Suitable examples of aliphatic groups are hydrocarbyls, such as, for example, paraffms and olefms. Suitable examples of cyclic groups are cycloparaffins, cycloolefins, cycloacetylenes, and arenes. Substituted silyl groups include, but are not limited to, alkylsilyl groups where each alkyl group contains from 1 to about 12 carbon atoms, arylsilyl groups, and arylalkylsilyl groups. Suitable alkyl halide groups have alkyl groups with 1 to about 12 carbon atoms. Suitable organometallic groups include, but are not limited to, substituted silyl derivatives, substituted tin groups, substituted germanium groups, and substituted boron groups.

Suitable examples of such substituents are methyl, ethyl, propyl, butyl, tert-butyl, isobutyl, amyl, isoamyl, hexyl, cyclohexyl, heptyl, octyl, nonyl, decyl, dodecyl, 2-ethylhexyl, pentenyl, butenyl, phenyl, chloro, bromo, iodo, trimethylsilyl, and phenyloctylsilyl.

In this formula, (X3) and (X4) are independently selected from the group consisting of (hereafter “Group OMC-II”) halides, aliphatic groups, substituted aliphatic groups, cyclic groups, substituted cyclic groups, combinations of aliphatic groups and cyclic groups, combinations of substituted aliphatic groups and cyclic groups, combinations of aliphatic groups and substituted cyclic groups, combinations of substituted aliphatic and substituted cyclic groups, amido groups, substituted amido groups, phosphido groups, substituted phosphido groups, alkyloxide groups, substituted alkyloxide groups, aryloxide groups, substituted aryloxide groups, organometallic groups, and substituted organometallic groups, as long as these groups do not substantially, and adversely, affect the polymerization activity of the catalyst composition.

Suitable examples of aliphatic groups are hydrocarbyls, such as, for example, paraffins and olefms. Suitable examples of cyclic groups are cycloparaffms, cycloolefms, cycloacetylenes, and arenes. Currently, it is preferred when (X3) and (X4) are selected from the group consisting of halides and hydrocarbyls, where such hydrocarbyls have from 1 to about 10 carbon atoms. However, it is most preferred when (X3) and (X4) are selected from the group consisting of fluoro, chloro, and methyl.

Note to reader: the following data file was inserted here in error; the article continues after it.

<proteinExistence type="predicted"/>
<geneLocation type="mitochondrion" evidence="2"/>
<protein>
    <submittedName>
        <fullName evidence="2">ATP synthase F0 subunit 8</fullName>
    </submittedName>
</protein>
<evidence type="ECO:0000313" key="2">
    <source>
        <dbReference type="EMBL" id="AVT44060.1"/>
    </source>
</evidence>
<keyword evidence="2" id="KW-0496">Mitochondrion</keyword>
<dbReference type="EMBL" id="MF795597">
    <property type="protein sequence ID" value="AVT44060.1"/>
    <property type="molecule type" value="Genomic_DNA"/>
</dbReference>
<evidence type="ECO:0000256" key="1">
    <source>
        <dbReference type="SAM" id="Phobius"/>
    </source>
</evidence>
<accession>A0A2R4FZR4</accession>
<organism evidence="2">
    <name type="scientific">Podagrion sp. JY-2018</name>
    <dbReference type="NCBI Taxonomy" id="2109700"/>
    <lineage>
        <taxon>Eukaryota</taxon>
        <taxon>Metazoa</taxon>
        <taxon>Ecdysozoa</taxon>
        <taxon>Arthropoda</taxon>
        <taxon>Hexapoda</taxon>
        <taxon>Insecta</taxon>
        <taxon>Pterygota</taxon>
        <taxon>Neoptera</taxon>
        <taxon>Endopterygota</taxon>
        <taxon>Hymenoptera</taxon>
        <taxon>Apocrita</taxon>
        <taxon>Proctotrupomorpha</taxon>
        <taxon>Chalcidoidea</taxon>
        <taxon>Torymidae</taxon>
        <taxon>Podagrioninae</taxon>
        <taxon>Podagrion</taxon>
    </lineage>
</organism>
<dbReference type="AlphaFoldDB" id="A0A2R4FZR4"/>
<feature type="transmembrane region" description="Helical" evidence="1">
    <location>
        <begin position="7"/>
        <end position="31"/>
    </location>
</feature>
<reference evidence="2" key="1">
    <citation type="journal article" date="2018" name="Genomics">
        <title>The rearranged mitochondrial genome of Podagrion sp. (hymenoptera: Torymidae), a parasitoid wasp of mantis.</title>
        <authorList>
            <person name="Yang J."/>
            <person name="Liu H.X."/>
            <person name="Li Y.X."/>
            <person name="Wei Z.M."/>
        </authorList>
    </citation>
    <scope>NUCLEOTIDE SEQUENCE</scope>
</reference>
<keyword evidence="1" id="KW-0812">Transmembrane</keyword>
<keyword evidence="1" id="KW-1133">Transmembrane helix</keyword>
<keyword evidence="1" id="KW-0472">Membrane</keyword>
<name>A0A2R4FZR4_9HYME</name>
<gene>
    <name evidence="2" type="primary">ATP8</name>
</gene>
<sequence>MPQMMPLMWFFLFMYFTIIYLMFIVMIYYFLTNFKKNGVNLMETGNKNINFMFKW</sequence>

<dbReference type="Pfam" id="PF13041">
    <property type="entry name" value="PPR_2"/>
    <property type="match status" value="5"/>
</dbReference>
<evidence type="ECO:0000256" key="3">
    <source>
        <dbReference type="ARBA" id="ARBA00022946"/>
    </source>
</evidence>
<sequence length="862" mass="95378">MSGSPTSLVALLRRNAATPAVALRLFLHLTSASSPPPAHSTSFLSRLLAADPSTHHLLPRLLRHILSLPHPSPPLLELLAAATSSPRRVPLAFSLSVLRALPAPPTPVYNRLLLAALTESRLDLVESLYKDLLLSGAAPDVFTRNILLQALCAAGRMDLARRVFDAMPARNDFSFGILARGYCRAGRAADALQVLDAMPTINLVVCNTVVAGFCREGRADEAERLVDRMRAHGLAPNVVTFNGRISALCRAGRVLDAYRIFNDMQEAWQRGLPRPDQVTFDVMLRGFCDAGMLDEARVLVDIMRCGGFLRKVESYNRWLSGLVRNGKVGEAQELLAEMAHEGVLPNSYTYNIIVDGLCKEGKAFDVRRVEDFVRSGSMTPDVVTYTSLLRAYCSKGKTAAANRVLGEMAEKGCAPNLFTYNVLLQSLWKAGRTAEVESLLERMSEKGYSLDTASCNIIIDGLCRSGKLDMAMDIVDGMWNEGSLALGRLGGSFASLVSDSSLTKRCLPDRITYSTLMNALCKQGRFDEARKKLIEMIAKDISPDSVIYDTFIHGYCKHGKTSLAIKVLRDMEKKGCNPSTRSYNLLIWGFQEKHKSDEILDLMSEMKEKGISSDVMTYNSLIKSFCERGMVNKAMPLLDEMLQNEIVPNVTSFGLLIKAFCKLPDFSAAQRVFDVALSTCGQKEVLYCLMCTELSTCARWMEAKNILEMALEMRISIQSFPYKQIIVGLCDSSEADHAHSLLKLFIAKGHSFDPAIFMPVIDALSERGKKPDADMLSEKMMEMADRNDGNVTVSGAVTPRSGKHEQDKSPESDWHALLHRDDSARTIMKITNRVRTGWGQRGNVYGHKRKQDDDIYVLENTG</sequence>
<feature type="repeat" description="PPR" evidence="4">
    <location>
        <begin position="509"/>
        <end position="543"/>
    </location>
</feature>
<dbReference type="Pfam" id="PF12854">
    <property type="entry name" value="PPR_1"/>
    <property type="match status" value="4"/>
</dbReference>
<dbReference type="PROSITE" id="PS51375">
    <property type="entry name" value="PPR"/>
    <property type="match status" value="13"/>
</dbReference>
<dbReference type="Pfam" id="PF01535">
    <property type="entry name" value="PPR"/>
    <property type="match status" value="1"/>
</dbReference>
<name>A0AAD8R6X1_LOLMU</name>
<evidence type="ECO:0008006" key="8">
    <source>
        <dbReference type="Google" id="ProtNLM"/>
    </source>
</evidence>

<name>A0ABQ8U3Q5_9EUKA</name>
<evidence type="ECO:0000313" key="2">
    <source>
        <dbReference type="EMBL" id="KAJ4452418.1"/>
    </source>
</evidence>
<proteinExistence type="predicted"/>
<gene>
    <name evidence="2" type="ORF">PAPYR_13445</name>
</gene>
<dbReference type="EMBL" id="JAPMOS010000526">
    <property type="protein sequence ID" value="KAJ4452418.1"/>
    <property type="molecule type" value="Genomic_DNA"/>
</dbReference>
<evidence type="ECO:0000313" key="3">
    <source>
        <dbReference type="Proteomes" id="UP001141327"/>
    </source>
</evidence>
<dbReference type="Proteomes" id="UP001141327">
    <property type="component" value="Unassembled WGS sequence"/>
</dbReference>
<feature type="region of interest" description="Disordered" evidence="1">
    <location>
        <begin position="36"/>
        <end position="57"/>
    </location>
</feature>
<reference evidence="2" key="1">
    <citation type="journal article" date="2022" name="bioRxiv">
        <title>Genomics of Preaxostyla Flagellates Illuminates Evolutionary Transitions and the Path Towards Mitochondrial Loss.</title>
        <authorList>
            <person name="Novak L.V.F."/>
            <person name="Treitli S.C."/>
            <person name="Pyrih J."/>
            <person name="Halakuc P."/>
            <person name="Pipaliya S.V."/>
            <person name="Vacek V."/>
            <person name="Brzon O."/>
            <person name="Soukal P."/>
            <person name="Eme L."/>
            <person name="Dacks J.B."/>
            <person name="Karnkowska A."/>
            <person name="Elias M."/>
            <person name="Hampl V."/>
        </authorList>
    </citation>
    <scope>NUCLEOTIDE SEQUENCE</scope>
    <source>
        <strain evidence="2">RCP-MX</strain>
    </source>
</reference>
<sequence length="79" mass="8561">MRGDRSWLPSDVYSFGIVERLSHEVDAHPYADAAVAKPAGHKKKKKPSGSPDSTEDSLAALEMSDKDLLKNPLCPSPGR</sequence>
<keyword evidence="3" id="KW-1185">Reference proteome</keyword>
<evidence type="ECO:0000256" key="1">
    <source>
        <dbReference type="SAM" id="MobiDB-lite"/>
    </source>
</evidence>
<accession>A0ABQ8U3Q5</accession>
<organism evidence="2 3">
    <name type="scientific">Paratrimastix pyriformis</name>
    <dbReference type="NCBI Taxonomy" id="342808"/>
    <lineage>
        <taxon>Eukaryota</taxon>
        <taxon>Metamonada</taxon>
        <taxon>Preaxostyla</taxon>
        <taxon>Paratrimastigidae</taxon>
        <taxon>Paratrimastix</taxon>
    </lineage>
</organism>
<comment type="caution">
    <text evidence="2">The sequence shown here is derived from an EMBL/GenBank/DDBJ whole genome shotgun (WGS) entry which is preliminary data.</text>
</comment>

In this formula, (X2) can be selected from either Group OMC-I or Group OMC-II.

At least one substituent on (X1) or (X2) can be a bridging group that connects (X1) and (X2), as long as the bridging group does not substantially, and adversely, affect the activity of the catalyst composition. Suitable bridging groups include, but are not limited to, aliphatic groups, cyclic groups, combinations of aliphatic groups and cyclic groups, phosphorous groups, nitrogen groups, organometallic groups, silicon, phosphorus, boron, and germanium.

Suitable examples of aliphatic groups are hydrocarbyls, such as, for example, paraffins and olefms. Suitable examples of cyclic groups are cycloparaffms, cycloolefins, cycloacetylenes, and arenes. Suitable organometalic groups include, but are not limited to, substituted silyl derivatives, substituted tin groups, substituted germanium groups, and substituted boron groups.

Various processes are known to make these organometal compounds. See, for example, U.S. Pat. Nos. 4,939,217; 5,210,352; 5,436,305; 5,401,817; 5,631,335, 5,571,880; 5,191,132; 5,480,848; 5,399,636; 5,565,592; 5,347,026; 5,594,078; 5,498,581; 5,496,781; 5,563,284; 5,554,795; 5,420,320; 5,451,649; 5,541,272; 5,705,478; 5,631,203; 5,654,454; 5,705,579; and 5,668,230; the entire disclosures of which are hereby incorporated by reference.